"But having said that, on balance of all my time in Vancouver, I still think he's probably the best coach I ever played for. A lot of the talk about tension between us was overblown, a media thing.
"We had some issues but that doesn't mean he's a bad coach and I certainly don't want to leave here being the guy calling him down. At New Year's [2005-06] five or six of us guys sat down with him for a handful of beers and we had a good talk and he even picked up the tab and the communication lines were open.
But I'm not going to lie to you and say everything was fine."
Bertuzzi was also stung by the criticism immediately after the trading deadline, which fingered the relationship between himself and Naslund as dysfunctional on the team.
"I really do think it was overblown and it was mostly started by one guy, and how can I control what one guy like Steve McCarthy thinks," said Bertuzzi.
"When all that stuff started coming out it bothered all of us so much we had a team meeting about it and it was one of those where it was nothing but the truth or leave the room. Not one guy stood up and said he had a problem.
"I think it was mostly sour grapes on his [McCarthy's] part because he wasn't playing much and when he left he said those things. I don't know why he said them.
"I hung around a lot with Markus, Clouts [Dan Cloutier] and Richard Park and spent a lot of time with Jovo and that pretty much touches all those so-called cliques. There were lots of times we asked him to come out to dinner but you can't help it if a guy doesn't want to come or wants to stay in his room.
"He's a man and can make his own choices, his own decisions. You can't beg the guy to come out.
"Why should I have to defend my friendship with Markus? That really bothered me because I shouldn't have to do it. Our wives were close, our kids used to spend time together and there was nothing wrong with that, and for me to have to defend the fact I have a close friend on the team isn't right.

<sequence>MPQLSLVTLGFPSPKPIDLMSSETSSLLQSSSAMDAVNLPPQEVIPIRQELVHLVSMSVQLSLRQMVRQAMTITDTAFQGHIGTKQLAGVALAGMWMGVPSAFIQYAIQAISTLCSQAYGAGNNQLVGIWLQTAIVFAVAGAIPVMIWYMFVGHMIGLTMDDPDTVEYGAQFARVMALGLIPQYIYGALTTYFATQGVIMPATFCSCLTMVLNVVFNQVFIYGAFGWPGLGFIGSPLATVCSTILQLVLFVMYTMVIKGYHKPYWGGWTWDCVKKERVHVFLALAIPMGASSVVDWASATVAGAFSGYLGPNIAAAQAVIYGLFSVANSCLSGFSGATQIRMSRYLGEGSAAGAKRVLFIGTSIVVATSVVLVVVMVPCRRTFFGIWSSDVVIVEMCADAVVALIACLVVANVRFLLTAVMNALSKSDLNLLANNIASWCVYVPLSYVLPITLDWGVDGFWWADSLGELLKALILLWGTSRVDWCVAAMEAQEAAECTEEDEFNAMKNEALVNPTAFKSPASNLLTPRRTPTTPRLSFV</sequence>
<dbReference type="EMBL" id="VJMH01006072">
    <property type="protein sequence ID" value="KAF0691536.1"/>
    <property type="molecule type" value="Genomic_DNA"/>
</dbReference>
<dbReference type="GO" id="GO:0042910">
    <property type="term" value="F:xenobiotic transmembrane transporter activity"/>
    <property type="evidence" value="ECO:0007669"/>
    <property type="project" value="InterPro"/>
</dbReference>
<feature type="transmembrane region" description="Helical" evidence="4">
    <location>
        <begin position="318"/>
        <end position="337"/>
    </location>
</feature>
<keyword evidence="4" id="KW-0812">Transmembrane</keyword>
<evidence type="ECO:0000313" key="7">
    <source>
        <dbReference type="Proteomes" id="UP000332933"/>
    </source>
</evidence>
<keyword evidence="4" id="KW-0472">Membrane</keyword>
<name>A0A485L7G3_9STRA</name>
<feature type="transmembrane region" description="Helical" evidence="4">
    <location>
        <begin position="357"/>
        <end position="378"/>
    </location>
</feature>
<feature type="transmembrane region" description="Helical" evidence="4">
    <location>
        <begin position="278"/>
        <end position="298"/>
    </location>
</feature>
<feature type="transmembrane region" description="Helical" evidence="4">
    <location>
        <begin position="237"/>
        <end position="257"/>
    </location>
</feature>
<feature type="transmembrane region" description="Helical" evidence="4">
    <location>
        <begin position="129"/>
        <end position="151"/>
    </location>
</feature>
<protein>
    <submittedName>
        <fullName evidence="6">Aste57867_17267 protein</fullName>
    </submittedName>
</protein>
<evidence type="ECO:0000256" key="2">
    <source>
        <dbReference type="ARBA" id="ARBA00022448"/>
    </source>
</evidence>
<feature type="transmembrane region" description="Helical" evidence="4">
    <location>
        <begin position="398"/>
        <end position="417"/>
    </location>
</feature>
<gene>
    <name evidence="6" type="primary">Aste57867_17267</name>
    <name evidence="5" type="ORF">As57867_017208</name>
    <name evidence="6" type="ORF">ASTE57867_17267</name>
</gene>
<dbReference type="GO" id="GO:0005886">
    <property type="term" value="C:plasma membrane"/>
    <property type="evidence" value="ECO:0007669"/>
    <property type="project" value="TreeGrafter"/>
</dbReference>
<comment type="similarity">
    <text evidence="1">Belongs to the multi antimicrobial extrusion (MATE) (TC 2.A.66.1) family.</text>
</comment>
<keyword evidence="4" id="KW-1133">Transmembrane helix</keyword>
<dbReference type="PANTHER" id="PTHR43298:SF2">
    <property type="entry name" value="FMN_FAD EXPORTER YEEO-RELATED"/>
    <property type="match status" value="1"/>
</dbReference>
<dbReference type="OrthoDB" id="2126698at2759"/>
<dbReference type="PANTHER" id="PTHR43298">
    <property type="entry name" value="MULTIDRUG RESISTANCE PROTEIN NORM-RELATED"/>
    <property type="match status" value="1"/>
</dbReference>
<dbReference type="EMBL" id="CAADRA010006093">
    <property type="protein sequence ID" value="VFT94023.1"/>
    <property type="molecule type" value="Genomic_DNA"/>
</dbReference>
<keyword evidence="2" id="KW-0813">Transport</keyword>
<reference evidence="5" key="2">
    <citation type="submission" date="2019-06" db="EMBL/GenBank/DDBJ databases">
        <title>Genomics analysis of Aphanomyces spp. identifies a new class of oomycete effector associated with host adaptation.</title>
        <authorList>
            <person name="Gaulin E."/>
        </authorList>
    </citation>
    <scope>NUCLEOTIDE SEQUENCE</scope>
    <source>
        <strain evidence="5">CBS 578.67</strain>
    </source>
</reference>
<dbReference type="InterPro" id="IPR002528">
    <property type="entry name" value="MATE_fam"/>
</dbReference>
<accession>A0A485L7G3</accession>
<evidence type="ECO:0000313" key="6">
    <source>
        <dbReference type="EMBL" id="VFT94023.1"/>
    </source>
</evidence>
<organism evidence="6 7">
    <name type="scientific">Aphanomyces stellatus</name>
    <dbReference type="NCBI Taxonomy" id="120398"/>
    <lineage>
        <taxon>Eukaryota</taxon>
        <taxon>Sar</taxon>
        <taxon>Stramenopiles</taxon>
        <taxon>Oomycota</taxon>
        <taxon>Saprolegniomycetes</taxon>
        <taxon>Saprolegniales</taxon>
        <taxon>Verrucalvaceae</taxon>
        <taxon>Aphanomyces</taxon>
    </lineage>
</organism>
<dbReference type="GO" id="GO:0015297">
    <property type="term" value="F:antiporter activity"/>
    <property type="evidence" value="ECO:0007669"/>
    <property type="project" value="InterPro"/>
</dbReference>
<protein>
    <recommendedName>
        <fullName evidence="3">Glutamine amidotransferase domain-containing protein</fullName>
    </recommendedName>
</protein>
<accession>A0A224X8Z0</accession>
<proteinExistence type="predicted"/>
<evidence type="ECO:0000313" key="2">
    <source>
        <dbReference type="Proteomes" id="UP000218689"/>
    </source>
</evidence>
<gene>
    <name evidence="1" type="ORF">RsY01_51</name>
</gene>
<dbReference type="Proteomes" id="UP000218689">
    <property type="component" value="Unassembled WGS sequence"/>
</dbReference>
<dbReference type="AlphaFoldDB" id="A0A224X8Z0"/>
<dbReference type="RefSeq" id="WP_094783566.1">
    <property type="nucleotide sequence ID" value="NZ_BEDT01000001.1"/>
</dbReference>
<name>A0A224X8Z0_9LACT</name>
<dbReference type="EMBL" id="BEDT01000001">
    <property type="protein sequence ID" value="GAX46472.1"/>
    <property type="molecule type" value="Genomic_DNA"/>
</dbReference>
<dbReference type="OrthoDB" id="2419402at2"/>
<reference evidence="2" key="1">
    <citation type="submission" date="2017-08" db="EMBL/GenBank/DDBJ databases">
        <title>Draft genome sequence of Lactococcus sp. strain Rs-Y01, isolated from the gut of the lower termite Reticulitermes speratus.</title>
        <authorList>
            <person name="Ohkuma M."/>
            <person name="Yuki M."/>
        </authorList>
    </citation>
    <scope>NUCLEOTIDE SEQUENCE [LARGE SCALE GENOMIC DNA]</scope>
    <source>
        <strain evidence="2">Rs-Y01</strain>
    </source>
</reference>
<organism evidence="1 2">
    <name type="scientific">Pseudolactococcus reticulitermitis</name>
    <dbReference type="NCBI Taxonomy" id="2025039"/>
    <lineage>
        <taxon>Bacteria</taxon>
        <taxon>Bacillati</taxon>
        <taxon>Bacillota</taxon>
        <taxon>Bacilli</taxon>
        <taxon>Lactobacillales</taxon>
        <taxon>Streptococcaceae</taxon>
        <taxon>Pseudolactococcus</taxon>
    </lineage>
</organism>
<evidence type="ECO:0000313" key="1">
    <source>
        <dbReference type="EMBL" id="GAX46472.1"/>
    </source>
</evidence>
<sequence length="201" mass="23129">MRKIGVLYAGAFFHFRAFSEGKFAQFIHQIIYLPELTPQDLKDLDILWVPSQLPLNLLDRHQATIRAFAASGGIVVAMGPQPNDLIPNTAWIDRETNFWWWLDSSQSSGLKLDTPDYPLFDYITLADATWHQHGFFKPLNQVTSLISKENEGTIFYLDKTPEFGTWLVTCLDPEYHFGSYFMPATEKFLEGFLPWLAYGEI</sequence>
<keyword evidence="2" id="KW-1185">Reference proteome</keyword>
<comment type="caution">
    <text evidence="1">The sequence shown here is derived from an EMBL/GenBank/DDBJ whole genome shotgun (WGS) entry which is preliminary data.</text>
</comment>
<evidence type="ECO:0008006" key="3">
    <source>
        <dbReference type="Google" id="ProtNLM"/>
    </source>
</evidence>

"We weren't excluding anyone else. Ask Wino [Eric Weinrich] and [Keith] Carney what it was like when they got there and see if there were any problems. They'll tell you what it was like. Those guys have both been around and with a lot of teams."
Bertuzzi admitted his performance last season was not up to his usual standards.
"It was a tough year because I had been out that whole year and when I started, my back and wrist were bothering me but I didn't want to make excuses so I played that down," he said.
"And I have to say I wasn't mentally ready to play last year. I tried like hell, I prepared as best I could, I gave everything I had, but it just wasn't there. And the harder I tried to make something happen the worse it got. I just want to put it behind me. It hurts like hell leaving Vancouver. Sometimes driving to the rink down here I think about all the good times, the great city, all the friends I made who supported me and it hurts. But I needed a change. It was time."
The prospects of that change being a positive for Bertuzzi took a blow recently when Mike Keenan was deposed as the Panthers GM. It was Keenan who brought the league's top power forward to Vancouver from the Islanders and was always one of his biggest backers.
"I wasn't in on any of the scuttlebutt ... I just heard one or two things when I got a call from Jacques [now coach and GM Martin] telling me that Mike had stepped down and I was a little shocked," said Bertuzzi.
Bertuzzi is already thinking about Jan. 7, 2007, when the Panthers come to town.
"That will be the hardest game I'll probably ever have to play," he said. "I've got friends on the team and the fans in Vancouver are absolutely the best. The support they have given me over the years, I'll never be able to thank them enough.
"You know, we didn't win a Cup in Vancouver and didn't get even to the third round but I had many great experiences with the people I met and I'll always remember my time there. I won't forget those people.
"In fact, at the end of this year, I'm an unrestricted free agent again.
"You never know, stranger things have happened."